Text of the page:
Nauni Jo Manty v. Grace M. Johnson


OPINION FILED - THE COURT: Arthur B. Federman, Barry S. Schermer and Charles L. Nail, Jr. AUTHORING JUDGE:Arthur Federman (PUBLISHED) [4146173] [13-6050]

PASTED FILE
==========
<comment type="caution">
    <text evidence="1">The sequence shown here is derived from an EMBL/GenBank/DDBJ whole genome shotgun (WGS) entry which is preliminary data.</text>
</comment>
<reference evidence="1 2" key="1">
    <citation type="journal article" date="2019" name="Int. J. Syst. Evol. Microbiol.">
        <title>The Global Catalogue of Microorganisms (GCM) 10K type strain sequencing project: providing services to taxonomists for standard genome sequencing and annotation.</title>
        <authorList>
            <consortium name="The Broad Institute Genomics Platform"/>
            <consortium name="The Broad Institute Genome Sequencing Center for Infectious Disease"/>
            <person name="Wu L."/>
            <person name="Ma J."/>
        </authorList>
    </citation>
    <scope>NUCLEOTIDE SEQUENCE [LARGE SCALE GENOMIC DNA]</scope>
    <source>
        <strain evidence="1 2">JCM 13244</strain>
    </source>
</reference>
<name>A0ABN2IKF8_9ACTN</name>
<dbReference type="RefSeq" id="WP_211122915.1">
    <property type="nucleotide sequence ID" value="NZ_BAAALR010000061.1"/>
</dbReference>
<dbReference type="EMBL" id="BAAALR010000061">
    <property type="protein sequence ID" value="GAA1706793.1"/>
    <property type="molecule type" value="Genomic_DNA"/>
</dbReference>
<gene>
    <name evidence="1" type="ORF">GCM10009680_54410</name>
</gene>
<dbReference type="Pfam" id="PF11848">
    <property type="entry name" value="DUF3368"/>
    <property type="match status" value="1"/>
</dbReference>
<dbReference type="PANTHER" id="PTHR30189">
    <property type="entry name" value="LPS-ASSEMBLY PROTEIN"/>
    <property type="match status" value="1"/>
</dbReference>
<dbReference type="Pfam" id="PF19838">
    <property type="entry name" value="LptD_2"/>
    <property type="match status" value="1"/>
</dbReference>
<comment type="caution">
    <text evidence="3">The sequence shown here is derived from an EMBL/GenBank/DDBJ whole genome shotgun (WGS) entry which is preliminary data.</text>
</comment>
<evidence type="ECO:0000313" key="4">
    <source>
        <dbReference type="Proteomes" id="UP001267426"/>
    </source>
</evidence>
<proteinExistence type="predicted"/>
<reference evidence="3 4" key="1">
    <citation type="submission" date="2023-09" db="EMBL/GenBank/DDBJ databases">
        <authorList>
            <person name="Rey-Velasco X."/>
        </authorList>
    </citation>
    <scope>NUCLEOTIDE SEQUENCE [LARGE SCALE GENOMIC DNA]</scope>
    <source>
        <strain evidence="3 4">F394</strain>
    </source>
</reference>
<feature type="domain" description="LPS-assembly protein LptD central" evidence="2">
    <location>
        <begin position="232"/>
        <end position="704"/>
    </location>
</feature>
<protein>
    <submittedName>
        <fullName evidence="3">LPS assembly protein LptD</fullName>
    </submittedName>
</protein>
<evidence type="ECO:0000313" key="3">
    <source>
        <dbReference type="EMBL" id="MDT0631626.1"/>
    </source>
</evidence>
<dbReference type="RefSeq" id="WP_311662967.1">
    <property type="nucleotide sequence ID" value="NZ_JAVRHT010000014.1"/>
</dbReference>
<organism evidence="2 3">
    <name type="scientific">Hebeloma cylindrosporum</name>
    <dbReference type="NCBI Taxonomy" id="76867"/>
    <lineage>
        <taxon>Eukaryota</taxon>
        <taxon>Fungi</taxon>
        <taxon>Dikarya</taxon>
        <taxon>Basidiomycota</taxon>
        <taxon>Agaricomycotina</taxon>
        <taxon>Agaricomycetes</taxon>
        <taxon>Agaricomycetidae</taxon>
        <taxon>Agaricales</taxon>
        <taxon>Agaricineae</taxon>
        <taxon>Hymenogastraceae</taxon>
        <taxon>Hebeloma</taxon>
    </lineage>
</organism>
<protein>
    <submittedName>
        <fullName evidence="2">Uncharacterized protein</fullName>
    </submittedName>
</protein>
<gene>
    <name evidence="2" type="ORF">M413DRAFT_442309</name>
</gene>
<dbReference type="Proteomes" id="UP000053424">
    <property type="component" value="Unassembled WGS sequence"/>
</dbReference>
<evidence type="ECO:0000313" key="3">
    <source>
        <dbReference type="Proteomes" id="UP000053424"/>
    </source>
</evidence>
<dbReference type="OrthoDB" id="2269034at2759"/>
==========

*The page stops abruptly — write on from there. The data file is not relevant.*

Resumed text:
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United States Bankruptcy Appellate Panel For the Eighth Circuit ___________________________ No. 13-6050 ___________________________ In re: Grace Montgomery Johnson lllllllllllllllllllllDebtor -----------------------------Nauni Jo Manty lllllllllllllllllllllTrustee - Appellant v. Grace Montgomery Johnson lllllllllllllllllllllDebtor - Appellee ____________ Appeal from United States Bankruptcy Court for the District of Minnesota - Minneapolis ____________ Submitted: March 26, 2014 Filed: April 22, 2014 ____________ Before FEDERMAN, Chief Judge, SCHERMER and NAIL, Bankruptcy Judges. ____________ FEDERMAN, Chief Judge Appellate Case: 13-6050 Page: 1 Date Filed: 04/22/2014 Entry ID: 4146173 The Chapter 7 Trustee in the bankruptcy case of Grace M. Johnson appeals from the Order of the Bankruptcy Court holding that a property tax refund is exempt under Minn. Stat. § 550.37, subd. 14, as “government assistance based on need.” For the reasons that follow, we reverse. FACTUAL BACKGROUND Debtor Grace M. Johnson is an 88-year old widow whose only regular source of income is social security. She owns a home valued at $200,000 with approximately $150,000 in equity. She occasionally supplements her income by renting out a bedroom in her home. After she filed a Chapter 7 bankruptcy case, the Chapter 7 Trustee objected to her claimed exemption in a $1,946 real property tax refund under § 550.37, subd. 14 of the Minnesota Statutes as “government assistance based on need.” The Bankruptcy Court overruled the Trustee’s objection and allowed the exemption in the refund in its entirety. The Trustee appeals. STANDARD OF REVIEW We review the Bankruptcy Court’s conclusions of law de novo and its findings of fact for clear error.1 The Bankruptcy Court’s statutory interpretation is a question of law that is subject to de novo review.2 Likewise, the allowance or disallowance of an exemption is subject to de novo review.3 Addison v. Seaver (In re Seaver), 540 F.3d 805, 809 (8th Cir. 2008); Doeling v. Nessa (In re Nessa), 426 B.R. 312, 314 (B.A.P. 8th Cir. 2010). 1 2 Graven v. Fink (In re Graven), 936 F.2d 378, 384-85 (8th Cir. 1991). 3 Drenttel v. Jensen-Carter (In re Drenttel), 309 B.R. 320, 322 (B.A.P. 8th Cir. 2004). 2 Appellate Case: 13-6050 Page: 2 Date Filed: 04/22/2014 Entry ID: 4146173 DISCUSSION Bankruptcy debtors in Minnesota may choose either the federal exemptions or the exemptions provided under Minnesota and other federal law.4 The Debtor here chose Minnesota exemptions and claimed her real property tax refund exempt under § 550.37, subd. 14 of the Minnesota Statutes. That statute provides, in relevant part: Subd. 14. Public Assistance. All government assistance based on need, and the earnings or salary of a person who is a recipient of government assistance based on need, shall be exempt from all claims of creditors including any contractual setoff or security interest asserted by a financial institution. For the purposes of this chapter, government assistance based on need includes but is not limited to Minnesota family investment program, general assistance medical care, Supplemental Security Income, medical assistance, MinnesotaCare, payment of Medicare part B premiums or receipt of part D extra help, MFIP diversionary work program, work participation cash benefit, Minnesota supplemental assistance, emergency Minnesota supplemental assistance, general assistance, emergency general assistance, emergency assistance or county crisis funds, energy or fuel assistance, and food support. The salary or earnings of any debtor who is or has been an eligible recipient of government assistance based on need . . . shall, upon the debtor's return to private employment or farming after having been an eligible recipient of government assistance based on need . . . be exempt from attachment, garnishment, or levy of execution for a period of six months after the debtor's return to employment or farming and after all public assistance for which eligibility existed has been terminated. . . . The burden of establishing that funds are exempt rests upon the debtor. . . .5 4 See Martin v. Bucher (In re Martin), 297 B.R. 750, 751-52 (B.A.P. 8th Cir. 2003) (citing Sholdan v. Dietz, 108 F.3d 886, 887 n.2 (8th Cir. 1997); 11 U.S.C. §§ 522(d) and 522(b)(2)). 5 Minn. Stat. § 550.37, subd. 14. 3 Appellate Case: 13-6050 Page: 3 Date Filed: 04/22/2014 Entry ID: 4146173 As the Trustee points out, this statute does not specifically mention property tax refunds in the list of examples of the types of government assistance which are exempt. However, the list is not exclusive,6 and so the question is whether the property tax refund at issue here fits within the Minnesota legislature’s concept of “government assistance based on need.” When a debtor elects to exempt property pursuant to state statute, courts determine such eligibility by looking to state law.7 In Minnesota, the goal of statutory interpretation is to determine the intent of the legislature.8 When ascertaining legislative intent, courts interpreting Minnesota statutes may be guided by the presumptions detailed in Minn. Stat. § 645.17. That statute provides that “the legislature does not intend a result that is absurd, impossible of execution, or unreasonable” and “the legislature intends the entire statute to be effective and certain.” 9 It is well-settled that exemption statutes must be construed liberally in favor of the debtor and in light of the purposes of the exemption.10 6 See In re Tomczyk, 295 B.R. 894, 896 (Bankr. D. Minn. 2003). 7 Mueller v. Buckley (In re Mueller), 215 B.R. 1018, 1022 (B.A.P. 8th Cir. 1998). 8 Minn. Stat. § 645.16 (“The object of all interpretation and construction of laws is to ascertain and effectuate the intention of the legislature.”). 9 Minn. Stat. § 645.17(1) and (2); see also Guderian v. Olmstead County, 595 N.W.2d 540, 542 (Minn. Ct. App. 1999) (“It is well settled that courts may presume that the legislature does not intend an absurd result.”) (citation omitted). 10 In re Tomczyk, 295 B.R. at 896 (citing Andersen v. Ries (In re Andersen), 259 B.R. 687, 690 (B.A.P. 8th Cir. 2001); Wallerstedt v. Sosne (In re Wallerstedt), 930 F.2d 630, 631 (8th Cir. 1991)). 4 Appellate Case: 13-6050 Page: 4 Date Filed: 04/22/2014 Entry ID: 4146173 At the outset, we note, as the Bankruptcy Court did, that in 2009, the Minnesota Legislature substituted the phrase “government assistance based on need” for “relief based on need” in § 550.37, subd. 14.11 We agree with the Bankruptcy Court that the substantive thrust of the statute remains essentially unchanged, and so cases interpreting the prior version of the statute are relevant. In In re Tomczyk, the Bankruptcy Court for the District of Minnesota held that income tax refunds attributable to the federal Earned Income Credit and Minnesota Working Family Credit were exempt as “relief based on need” under the prior version of § 550.37, subd. 14.12 In so holding, the Tomczyk Court pointed out that the EIC was designed “to provide relief to low income families who pay little or no income tax, and it was intended to provide an incentive to work rather than receive federal assistance.”13 It is phased out at relatively low income thresholds.14 The Court also found it significant that the EIC was not a tax refund, since a person does not have to actually pay any tax to receive it. 15 Finally, and “most importantly,” the Tomczyk Court pointed out that the United States Supreme Court had said that the EIC “was enacted to reduce the disincentive to work caused by the imposition of Social Security taxes on earned income, to stimulate the economy by funneling funds to persons likely to spend the money immediately, and to provide relief for low income families hurt by rising food and energy 11 2009 Minn. Laws c. 31, § 2; Minn. Sess. Law Serv. Ch. 31. 12 In re Tomczyk, 295 B.R. at 896-97. 13 Id. at 896 (citations omitted). 14 Id. Id. 15 5 Appellate Case: 13-6050 Page: 5 Date Filed: 04/22/2014 Entry ID: 4146173 prices.”16 Based on these factors, the Court in Tomczyk held that the EIC is relief based on financial need and, therefore, is exempt under § 550.37, subd. 14. Based in large part on the holding in Tomczyk, the Bankruptcy Court in this case held that the property tax refund at issue here was likewise exempt under § 550.37, subd. 14. The property tax refund at issue here is authorized by the State of Minnesota Property Tax Refund Act, which is codified at §§ 290A.01-290A.27 (2012) of the Minnesota Statutes (“the Act”). As the Bankruptcy Court noted, the purpose of the Act is expressly stated in the statutory text, namely, “to provide property tax relief to certain persons who own or rent their homesteads.”17 The Act sets out three ways an individual may be eligible for such a property tax refund.18 First, the Act provides a refund for homeowners whose property taxes are in excess of certain percentages of household income.19 This provision provides for a phase-out of the refund as income level increases. The household income limit for these homeowners in 2012 was $103,729.20 Second, Minnesota provides a refund to renters whose rent exceeds certain percentages of their Id. (citing Sorenson v. Secretary of Treasury, 475 U.S. 851, 864, 106 S.Ct. 1600, 89 L.Ed.2d 855 (1986)) (emphasis added by the Tomczyk court). 16 17 Minn. Stat. § 290A.02 (“The purpose of this chapter is to provide property tax relief to certain persons who own or rent their homesteads.”). 18 See Minn. Stat. § 290A.04. 19 Minn. Stat. § 290A.04, subd. 2. 20 Id. 6 Appellate Case: 13-6050 Page: 6 Date Filed: 04/22/2014 Entry ID: 4146173 household incomes.21 Similar to the homeowners’ refund, the statute has a phaseout of the renters’ refunds as income increases. The household income limit for the renters’ refund in 2012 was $56,219.22 And third, a homeowner may receive a refund if property taxes on a homestead increase more than twelve percent over the previous year, excluding increases attributable to improvements made to the property.23 This refund is available regardless of the homeowner’s income.24 The Bankruptcy Court held that, despite the fact that these refunds are available to people earning more than $100,000 (and, in the twelve percent increase category, even to people with unlimited income), such refunds are nevertheless “government assistance based on need” within § 550.37, subd. 14.25 After the Bankruptcy Court issued its opinion in this case, we addressed a similar issue under Missouri law.26 In In re Hardy, the debtor claimed the 21 Minn. Stat. § 290A.04, subd. 2a. 22 Id. 23 Minn. Stat. § 290A.04, subd. 2h. 24 Id. Accord In re Cheryl Marie Slennes, Case No. 07-50801, Doc. No. 35 (Order Overruling Objections of Trustee and United States of America to Debtor’s Amended Claims of Exemption) (Bankr. D. Minn. Aug. 8, 2008) and Doc. No. 39 (Partial Transcript of Proceedings on August 6, 2008) (holding that a property tax refund was exempt, even though “it may inure to somebody in the middle class.”); In re Kathleen Lorraine Padilla, Case No. 13-32834-KAC (Order) (Bankr. D. Minn. Sept. 16, 2013) (overruling a trustee’s objection to exemption under the property tax refund), appeal docketed, Iannacone v. Padilla, Civ. No. 13-2848JRT (D. Minn. Oct. 16, 2013). 25 26 Hardy v. Fink (In re Hardy), 503 B.R. 722 (B.A.P. 8th Cir. 2013). 7 Appellate Case: 13-6050 Page: 7 Date Filed: 04/22/2014 Entry ID: 4146173 refundable portion of her federal income tax refund attributable to the child tax credit exempt under a Missouri statute which provided an exemption for “public assistance benefits.”27 Since the Missouri statute at issue there did not define “public assistance benefits,” we determined legislative intent by giving the statutory term its plain and ordinary meaning as found in a dictionary, as directed by Missouri’s statutory construction guidelines.28 We said: Merriam–Webster defines “public assistance” as “government aid to needy, aged, or disabled persons and to dependent children.” Merriam–Webster's Collegiate Dictionary 1005 (11th ed. 2012). Random House defines it as “government aid to the poor, disabled, or aged or to dependent children, as financial assistance or food stamps.” The Random House Dictionary of the English Language 1563 (2nd ed. 1987). Oxford Press defines it as “government benefits provided to the needy, usually in the form of cash or vouchers.” New Oxford American Dictionary 1411 (3rd ed. 2010).29 Because the federal child tax credit was available to people with incomes up to $110,000 for married individuals and $75,000 for unmarried individuals – people who we determined cannot be said to be needy – we held that the child tax credit is not a “public assistance benefit” within the meaning of the Missouri statute.30 Although Hardy applied Missouri law, courts in Minnesota have similarly used dictionary definitions when a statutory term is not defined. 31 As stated, the 27 Mo. Rev. Stat. § 513.430.1(10)(a). In re Hardy, 503 B.R. at 725 (quoting Lapponese v. Carts of Colorado, Inc., ___ S.W.3d, ____, 2013 WL 6181892 at *4 (Mo. Ct. App. 2013)). 28 29 30 Id. Id. 31 See, e.g., Amundson v. State, 714 N.W.2d 715, 720 (Minn. App. 2006) (construing the statutory term “retired” according to its “ordinary meaning,” and 8 Appellate Case: 13-6050 Page: 8 Date Filed: 04/22/2014 Entry ID: 4146173 text of the Minnesota statute exempts “government assistance based on need.” “Government assistance,” as used in the Minnesota Statute, is, for all practical purposes, the same as “public assistance” used in the Missouri statute. Indeed, it bears noting that the heading of § 550.37, subd. 14 of the Minnesota Statutes is “Public Assistance.”32 And, like the dictionary definition of public assistance, the Minnesota statute expressly requires that the government assistance here be “based on need” in order to be exempt. The Debtor asserts that the refund is, in fact, “based on need.” She points out that the Minnesota Supreme Court has said that “[t]he legislative intent in enacting [the Act] was to shift property tax burdens according to a family’s ability to pay” and that “the overall purpose is equalization, not only economic and social, but geographical.”33 She essentially asserts, and the Court essentially held, that using the American Heritage Dictionary definition to do so). See also Ries v. Scarlett & Gucciardo, PA (In re Genmar Holdings, Inc.), 496 B.R. 532 (B.A.P. 8th Cir. 2013) (“In the absence of a statutory definition or clear contrary legislative intent, statutory terms are given their plain, ordinary, and commonly understood meaning, and we turn to a commonly used dictionary to ascertain a word’s ordinary meaning.”) (internal quotation and bracket marks omitted) (quoting Schumacher v. Cargill Meat Solutions Corp., 515 F.3d 867, 871 (8th Cir. 2008)). 32 See Martin v. Bucher (In re Martin), 297 B.R. 750, 752 (B.A.P. 8th Cir. 2003 ) (interpreting Minnesota’s exemption for “employee benefits” and holding that “[t]he heading of the statute, however, while not part of the statute, may be used to indicate what benefits the Minnesota legislature intended to exempt”); Minnesota Exp., Inc. v. Travelers Ins. Co., 333 N.W.2d 871, 872 (Minn. 1983) (“Although this court is not permitted to consider the caption as part of the statute – Minn. Stat. § 648.36 (1982) [now § 645.49] – the headings are relevant to legislative intent where they were present in the bill during the legislative process.”). 33 Nagaraja v. Comm’r of Revenue, 352 N.W.2d at 376 (quoting Murphy v. Hiniker, 261 N.W.2d 836 (Minn. 1978)). 9 Appellate Case: 13-6050 Page: 9 Date Filed: 04/22/2014 Entry ID: 4146173 “need” does not necessarily mean “low-income” or “disadvantaged” or something similar. To the contrary, as the Minnesota Court of Appeals observed in Burns v. Einess,34 “[a]ll of the programs listed [in MINN. STAT. § 550.37, subd. 14] provide direct payments or subsidies to address the basic economic needs of lowincome recipients.” While we recognize that the list is not exclusive, the list is a strong indicator of the kinds of funds the Minnesota legislature intended to exempt. Indeed, the fact that it is a refund of a tax is telling: One of the reasons the Court in Tomczyk held that the federal EIC is exempt as “relief based on need” was that it is not a refund, inasmuch as a person is entitled to receive it regardless of whether they paid any taxes at all. But here, the property tax refund represents taxes which the Debtor has overpaid. If the Debtor had paid the correct amount, the cash remaining in the Debtor’s pocket would not be exempt; likewise for the funds owed to the Debtor by virtue of that overpayment. Finally, as the Trustee points out, under the language of the statute, if a person has received “government assistance based on need,” then that person’s earnings and salary are also exempt “for a period of six months after the debtor’s return to employment or farming and after all public assistance for which eligibility existed has been terminated.” If the Bankruptcy Court’s interpretation of the statute is correct, then any person (regardless of income) who received a property tax refund under the Act is exempt from collection action by that person’s 34 2011 WL 5829323 at *5 (Minn. Ct. App. Nov. 21, 2011) (not reported) (emphasis added). 10 Appellate Case: 13-6050 Page: 10 Date Filed: 04/22/2014 Entry ID: 4146173 creditors for six months. We view this as an absurd and unreasonable result which could not have been intended by the Minnesota legislature.35 In sum, for the same reasons articulated in In re Hardy, we conclude that the property tax refund at issue here is not “government assistance based on need,”36 and is therefore not exempt under § 550.37, subd. 14. CONCLUSION Based on the foregoing, the Order of the Bankruptcy Court permitting the Debtor’s claimed exemption in her property tax refund as a “government assistance benefit” is REVERSED. _________________________ 35 Minn. Stat. § 645.17(1) (in ascertaining the intention of the legislature, the courts may be guided by the presumption that the legislature does not intend a result that is absurd, impossible of execution, or unreasonable). Accord Asset Acceptance Corp. v. Hughes, 706 N.W.2d 446, 448-49 (Mich. Ct. App. 2005) (holding that a homestead property tax credit was not exempt as a public assistance benefit under a Michigan statute because wealthy persons could benefit from it). 11 36 Appellate Case: 13-6050 Page: 11 Date Filed: 04/22/2014 Entry ID: 4146173